PIA11076: Exploring Mercury's "Tail"


Exploring Mercury’s “Tail”

Caption:

As the MESSENGER spacecraft approached Mercury, the UVVS field of view was scanned across the planet's exospheric "tail," which is produced by the solar wind pushing Mercury's exosphere (the planet's extremely thin atmosphere) outward. This figure, recently published in Science magazine, shows a map of the distribution of sodium atoms as they stream away from the planet (see PIA10396 ); red and yellow colors represent a higher abundance of sodium than darker shades of blue and purple, as shown in the colored scale bar, which gives the brightness intensity in units of kiloRayleighs. The escaping atoms eventually form a comet-like tail that extends in the direction opposite that of the Sun for many planetary radii. The small squares outlined in black correspond to individual measurements that were used to create the full map. These measurements are the highest-spatial-resolution observations ever made of Mercury's tail. In less than six weeks, on October 6, 2008, similar measurements will be made during MESSENGER's second flyby of Mercury. Comparing the measurements from the two flybys will provide an unprecedented look at how Mercury's dynamic exosphere and tail vary with time.

Date Acquired : January 14, 2008
Instrument : Ultraviolet and Visible Spectrometer (UVVS) of the Mercury Atmospheric and Surface Composition Spectrometer (MASCS)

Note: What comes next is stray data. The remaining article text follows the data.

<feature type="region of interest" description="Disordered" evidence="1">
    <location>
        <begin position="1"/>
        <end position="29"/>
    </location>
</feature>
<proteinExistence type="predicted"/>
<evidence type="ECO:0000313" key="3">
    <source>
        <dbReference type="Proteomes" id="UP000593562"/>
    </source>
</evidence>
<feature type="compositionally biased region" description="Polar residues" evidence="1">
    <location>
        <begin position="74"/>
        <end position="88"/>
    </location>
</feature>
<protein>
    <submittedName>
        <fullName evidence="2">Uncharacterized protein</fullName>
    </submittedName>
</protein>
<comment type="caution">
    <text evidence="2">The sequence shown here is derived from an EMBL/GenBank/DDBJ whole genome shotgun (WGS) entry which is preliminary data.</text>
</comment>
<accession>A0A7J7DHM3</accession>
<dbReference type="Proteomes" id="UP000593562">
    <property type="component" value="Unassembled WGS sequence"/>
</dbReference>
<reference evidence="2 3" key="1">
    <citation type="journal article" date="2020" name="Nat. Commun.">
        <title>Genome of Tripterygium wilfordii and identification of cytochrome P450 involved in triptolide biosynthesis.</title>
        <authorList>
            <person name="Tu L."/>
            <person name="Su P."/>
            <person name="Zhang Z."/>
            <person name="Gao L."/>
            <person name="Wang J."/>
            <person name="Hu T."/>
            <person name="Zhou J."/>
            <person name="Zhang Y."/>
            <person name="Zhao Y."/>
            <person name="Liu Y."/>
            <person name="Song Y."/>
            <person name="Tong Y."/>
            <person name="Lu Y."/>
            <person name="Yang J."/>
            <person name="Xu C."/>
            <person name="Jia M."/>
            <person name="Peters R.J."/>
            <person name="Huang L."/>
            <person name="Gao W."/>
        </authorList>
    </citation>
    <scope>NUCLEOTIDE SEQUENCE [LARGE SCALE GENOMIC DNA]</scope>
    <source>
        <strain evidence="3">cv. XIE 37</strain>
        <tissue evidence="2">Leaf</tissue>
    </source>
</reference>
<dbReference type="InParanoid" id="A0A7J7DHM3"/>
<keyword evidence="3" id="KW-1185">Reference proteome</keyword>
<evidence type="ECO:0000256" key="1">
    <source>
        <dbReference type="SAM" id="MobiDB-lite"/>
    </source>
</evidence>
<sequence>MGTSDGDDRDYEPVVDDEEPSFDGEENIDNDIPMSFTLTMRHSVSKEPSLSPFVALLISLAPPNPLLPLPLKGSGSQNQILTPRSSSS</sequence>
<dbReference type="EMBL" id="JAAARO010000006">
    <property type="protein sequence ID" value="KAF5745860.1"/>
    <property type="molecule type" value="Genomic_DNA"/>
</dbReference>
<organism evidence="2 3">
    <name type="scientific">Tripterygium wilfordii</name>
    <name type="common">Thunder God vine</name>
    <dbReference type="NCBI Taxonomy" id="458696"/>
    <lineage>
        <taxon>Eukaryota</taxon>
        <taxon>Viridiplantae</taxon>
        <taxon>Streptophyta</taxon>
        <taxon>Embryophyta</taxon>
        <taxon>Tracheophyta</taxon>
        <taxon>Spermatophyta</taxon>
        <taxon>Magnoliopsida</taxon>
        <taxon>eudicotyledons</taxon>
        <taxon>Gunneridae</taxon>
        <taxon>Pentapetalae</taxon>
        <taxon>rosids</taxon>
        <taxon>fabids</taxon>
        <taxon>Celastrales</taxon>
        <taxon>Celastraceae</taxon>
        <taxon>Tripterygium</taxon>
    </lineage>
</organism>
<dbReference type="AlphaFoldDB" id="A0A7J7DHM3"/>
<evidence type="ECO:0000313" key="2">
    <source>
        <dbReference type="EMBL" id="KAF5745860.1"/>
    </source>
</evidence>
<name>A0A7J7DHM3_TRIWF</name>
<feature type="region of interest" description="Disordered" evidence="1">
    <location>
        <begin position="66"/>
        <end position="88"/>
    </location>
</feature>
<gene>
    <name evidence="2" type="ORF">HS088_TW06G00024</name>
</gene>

Background Info:

These images are from MESSENGER, a NASA Discovery mission to conduct the first orbital study of the innermost planet, Mercury. For information regarding the use of images, see the MESSENGER image use policy .

Cataloging Keywords:

Name Value Additional Values
Target Mercury Sun
System Mercury
Target Type Planet Comet, Sun
Mission MESSENGER
Instrument Host MESSENGER
Host Type Orbiter
Instrument Mercury Atmospheric and Surface Composition Spectrometer (MASCS)
Detector
Extra Keywords Atmosphere, Color, Map, Ultraviolet
Acquisition Date
Release Date 2008-08-26
Date in Caption 2008-01-14 2008-10-06
Image Credit NASA/Johns Hopkins University Applied Physics Laboratory/Arizona State University/Carnegie Institution of Washington. Figure 1 from McClintock et al., Science, 321, 92-94, 2008.
Source photojournal.jpl.nasa.gov/catalog/PIA11076
Identifier PIA11076